Courtesy of Mark Bass
By Thomas Semioli
Supporting a guitar icon is a daunting task, especially in the blues rock genre wherein solos are oft interminable, and the repertoire is frequently given to songs which are more improvisatory vehicles than compositions.
Which brings us to Tommy Shannon, who anchored two of rock’s most influential blues guitarists: Johnny Winter and Stevie Ray Vaughn.
Shannon met Johnny at The Fog in Dallas in 1968, forming the Progressive Blues Experiment which waxed one indie album before Winter inked a then record deal with Clive Davis and Columbia. Tommy backed Johnny on his debut self-titled platter, appeared with Winter at Woodstock, and helmed Second Winter (1970). When Johnny began his association with Rick Derringer, Shannon’s services were no longer needed as the guitarist/producer favored his rhythm section of bassist Randy Jo Hobbs, and Derringer’s brother Randy. For the ensuing decade, Shannon played in various bands with moderate success.
Once again, The Fog played a major role in Tommy’s life wherein he developed a relationship with an emerging guitarist who needed a bassist: Stevie Ray Vaughn. With drummer Chris Layton, SRV’s backing band was dubbed Double Trouble. Working first as a trio, then expanding to a quartet with keyboardist Reese Wynans, SRV & Double Trouble emerged as one of the most popular blues bands of all time, waxing platinum sides, playing to large audiences, and turning a new audience on to the blues in an era of sizzle over substance MTV.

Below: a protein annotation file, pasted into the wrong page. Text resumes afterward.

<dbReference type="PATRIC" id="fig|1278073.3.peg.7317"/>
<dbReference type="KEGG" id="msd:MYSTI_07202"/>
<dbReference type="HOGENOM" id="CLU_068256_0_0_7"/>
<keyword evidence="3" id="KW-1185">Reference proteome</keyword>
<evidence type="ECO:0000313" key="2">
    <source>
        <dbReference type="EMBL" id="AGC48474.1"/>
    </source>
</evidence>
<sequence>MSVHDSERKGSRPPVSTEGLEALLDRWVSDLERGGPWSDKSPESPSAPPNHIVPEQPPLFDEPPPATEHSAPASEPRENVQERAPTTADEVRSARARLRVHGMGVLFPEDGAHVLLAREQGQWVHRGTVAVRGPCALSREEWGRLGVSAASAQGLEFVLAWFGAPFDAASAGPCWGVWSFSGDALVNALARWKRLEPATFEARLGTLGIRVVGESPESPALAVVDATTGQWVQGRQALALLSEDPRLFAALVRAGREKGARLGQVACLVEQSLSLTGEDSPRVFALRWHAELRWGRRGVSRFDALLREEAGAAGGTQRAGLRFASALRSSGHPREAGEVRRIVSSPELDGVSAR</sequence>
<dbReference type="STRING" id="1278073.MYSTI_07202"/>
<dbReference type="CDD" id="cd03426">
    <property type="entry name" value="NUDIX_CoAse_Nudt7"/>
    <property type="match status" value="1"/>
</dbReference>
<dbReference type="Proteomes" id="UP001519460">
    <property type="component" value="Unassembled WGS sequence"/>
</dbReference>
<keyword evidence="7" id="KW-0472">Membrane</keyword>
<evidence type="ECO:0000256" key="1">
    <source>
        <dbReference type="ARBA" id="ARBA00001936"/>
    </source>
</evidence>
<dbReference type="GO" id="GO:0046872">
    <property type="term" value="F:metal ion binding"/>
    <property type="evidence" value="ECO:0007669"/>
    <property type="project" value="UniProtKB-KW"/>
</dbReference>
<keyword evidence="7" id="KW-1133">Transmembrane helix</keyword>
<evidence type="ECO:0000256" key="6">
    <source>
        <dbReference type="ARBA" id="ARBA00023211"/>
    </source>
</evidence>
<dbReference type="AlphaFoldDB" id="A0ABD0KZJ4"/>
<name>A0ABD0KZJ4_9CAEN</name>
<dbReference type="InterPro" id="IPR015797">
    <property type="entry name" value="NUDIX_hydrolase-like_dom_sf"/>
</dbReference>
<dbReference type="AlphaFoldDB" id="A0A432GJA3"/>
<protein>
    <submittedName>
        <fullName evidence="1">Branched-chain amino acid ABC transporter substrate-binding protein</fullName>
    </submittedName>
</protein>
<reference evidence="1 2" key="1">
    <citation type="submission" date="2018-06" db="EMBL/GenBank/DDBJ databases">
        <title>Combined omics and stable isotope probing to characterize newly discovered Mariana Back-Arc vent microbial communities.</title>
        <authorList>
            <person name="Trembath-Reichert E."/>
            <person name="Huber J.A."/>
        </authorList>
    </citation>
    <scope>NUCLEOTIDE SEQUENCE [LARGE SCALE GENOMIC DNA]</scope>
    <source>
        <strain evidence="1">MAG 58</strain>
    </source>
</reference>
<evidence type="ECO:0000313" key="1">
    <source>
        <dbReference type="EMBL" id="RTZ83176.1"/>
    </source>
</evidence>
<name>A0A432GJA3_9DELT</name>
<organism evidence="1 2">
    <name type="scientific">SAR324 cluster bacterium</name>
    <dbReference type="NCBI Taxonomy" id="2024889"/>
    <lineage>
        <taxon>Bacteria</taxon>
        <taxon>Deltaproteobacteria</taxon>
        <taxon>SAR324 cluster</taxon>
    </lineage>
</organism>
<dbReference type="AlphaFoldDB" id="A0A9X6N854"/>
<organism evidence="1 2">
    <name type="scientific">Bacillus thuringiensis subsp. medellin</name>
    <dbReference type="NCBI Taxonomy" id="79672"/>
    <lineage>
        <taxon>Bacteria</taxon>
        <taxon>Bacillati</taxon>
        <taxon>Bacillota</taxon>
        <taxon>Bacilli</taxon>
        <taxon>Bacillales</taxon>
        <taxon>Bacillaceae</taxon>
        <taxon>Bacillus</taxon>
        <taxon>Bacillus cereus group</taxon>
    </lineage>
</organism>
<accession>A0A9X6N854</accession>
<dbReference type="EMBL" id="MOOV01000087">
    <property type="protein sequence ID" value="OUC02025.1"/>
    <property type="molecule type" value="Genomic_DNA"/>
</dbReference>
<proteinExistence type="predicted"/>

Following SRV’s untimely passing, Shannon kept busy – auditioning for the Rolling Stones upon Bill Wyman’s retirement, and collaborating (often with drummer Layton) with such high profile artists as Eric Clapton, Susan Tedeschi, Little Richard, Hubert Sumlin, Jeff Beck, Jimmie Vaughn, Eric Johnson, Charlie Sexton, and Doyle Bramhall II to cite a few.
With Johnny, Shannon skillfully embellished Winter’s 12-bar blues forays with chords and rhythmic variations rendered with a warm, legato touch.
With Vaughn, Tommy stuck to the 1 / 3 / 5 / b7 modus operandi (tuned down to Eb) as Stevie was a Chicago-blues devotee.
Tommy’s weapons of choice include Fender Jazz, Fender Precision, MusicMan Stingray, and Yamaha basses. Shannon was inducted into the Rock and Roll Hall of Fame as a member Stevie Ray Vaughn & Double Trouble.
Tommy Shannon Sound & Vision
Johnny Winter, live in Copenhagen 1970 https://youtu.be/eNYDHZZSXIY
SRV & Double Trouble, live “Texas Flood” Austin City Limits https://youtu.be/evjMjpd4PNM
Courtesy of Columbia Records